Angela says: “I was pretty uncertain about my major and I was pre-med at the time. I didn’t want to go home and I didn’t really know what I was interested in, so I wound up staying at Dartmouth over freshman summer and taking classes – namely, Biology 13 (Genetics), Biology 14 (Physiology), and Digital Game Studies. I learned fairly quickly that 8 hours of lab a week was not for me, and it pretty thoroughly convinced me that I was not as interested in Biology as I thought and that pre-med is also not what I’m interested in. It was one of those things where you find out you don’t like a subject, but you have to take it to find that out. On the other hand, I made some great friends and I got to explore my interest in video games academically (totally recommend Digital Game Studies for anyone who’s at all interested in video games). Plus, Hanover during the summer is totally gorgeous.”

Jihan says: “I worked at a human neurogenetics lab at National Institute of Health on Alcohol Abuse and Alcoholism, making DNA libraries from ethanol-treated neural stem cells. The laboratory was within the walking distance of my home – so I didn’t spend money or time wasting on transportation and food, which really helped my financial situation. In many ways, it was my first REAL laboratory experience, where I had a chance to plan the experiment, order the needed materials, do the experiment, troubleshoot, repeat the last two steps infinitely, and finally make a poster and have it presented to others at the end of the summer. Rumor has it that research experience can be a ‘hit or miss experience’ for pre-med students. For me, thankfully, it was a hit, and really helped me appreciate the art of scientific investigation and the reality therein. I would have not had my first year summer experience in any other way. To find more about what I did, check https://www.training.nih.gov/trainees/summer_interns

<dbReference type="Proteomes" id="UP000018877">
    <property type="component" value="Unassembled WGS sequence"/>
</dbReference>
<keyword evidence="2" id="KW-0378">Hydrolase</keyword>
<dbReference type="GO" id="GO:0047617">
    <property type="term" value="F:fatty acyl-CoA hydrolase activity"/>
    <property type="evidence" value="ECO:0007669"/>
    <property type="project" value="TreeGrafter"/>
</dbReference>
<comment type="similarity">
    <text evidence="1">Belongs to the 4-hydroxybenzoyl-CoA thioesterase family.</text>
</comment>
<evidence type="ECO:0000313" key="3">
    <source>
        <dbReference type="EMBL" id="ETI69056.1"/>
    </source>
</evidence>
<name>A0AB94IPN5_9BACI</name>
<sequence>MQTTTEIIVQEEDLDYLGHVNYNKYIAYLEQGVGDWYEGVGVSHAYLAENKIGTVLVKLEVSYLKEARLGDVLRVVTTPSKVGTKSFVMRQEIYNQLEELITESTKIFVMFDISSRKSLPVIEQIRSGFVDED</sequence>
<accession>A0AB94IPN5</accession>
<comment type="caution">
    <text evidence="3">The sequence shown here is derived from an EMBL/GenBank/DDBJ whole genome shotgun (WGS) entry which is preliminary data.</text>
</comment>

Caitlin says: “I worked as a lifeguard freshman summer. It was a good experience; I made money and got to hang out at home with my friends. The best part was I got a tan while working.”

Akwugo says: “I worked as a fiber optics research assistant with Professor Elsa Garmire. It was a very enlightening and rewarding experience. It was definitely a good way to begin my major. It is never too early to start researching!!!”

ASK THE DOSCs: Managing Stress During Midterms

Unfortunately at Dartmouth it can feel like once your midterms start, they just never stop until finals are over. As many a Dartmouth student will tell you, the 10-week term (or 9 weeks, in the case of winter) goes by at breakneck speed. So, as one can imagine, knowing how to manage your stress and not burning out are incredibly important. Some DOSCs share their tips on how to manage their stress. However, keep in mind that not all these tips will work for everyone, and it’s important to find out what works best for you.

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Ask the DOSCs: Academic Passions and Majors

A lot of sophomores right now are thinking about what major (or majors, or minors, or modified majors, or entirely new majors) they want to declare, and it’s also not far off many freshmen’s minds either. But the truth is, the process of finding a major can often start far earlier than that, and more often than not it’s more of a question of finding what you’re truly interested in. The major, hopefully, should fall in line with that – but not always. Sometimes the major isn’t a perfect fit with what we’re interested in, but it’s possible to work around that. With this in mind, we asked the DOSCs how they found what they truly loved to do, and how it fits with their majors.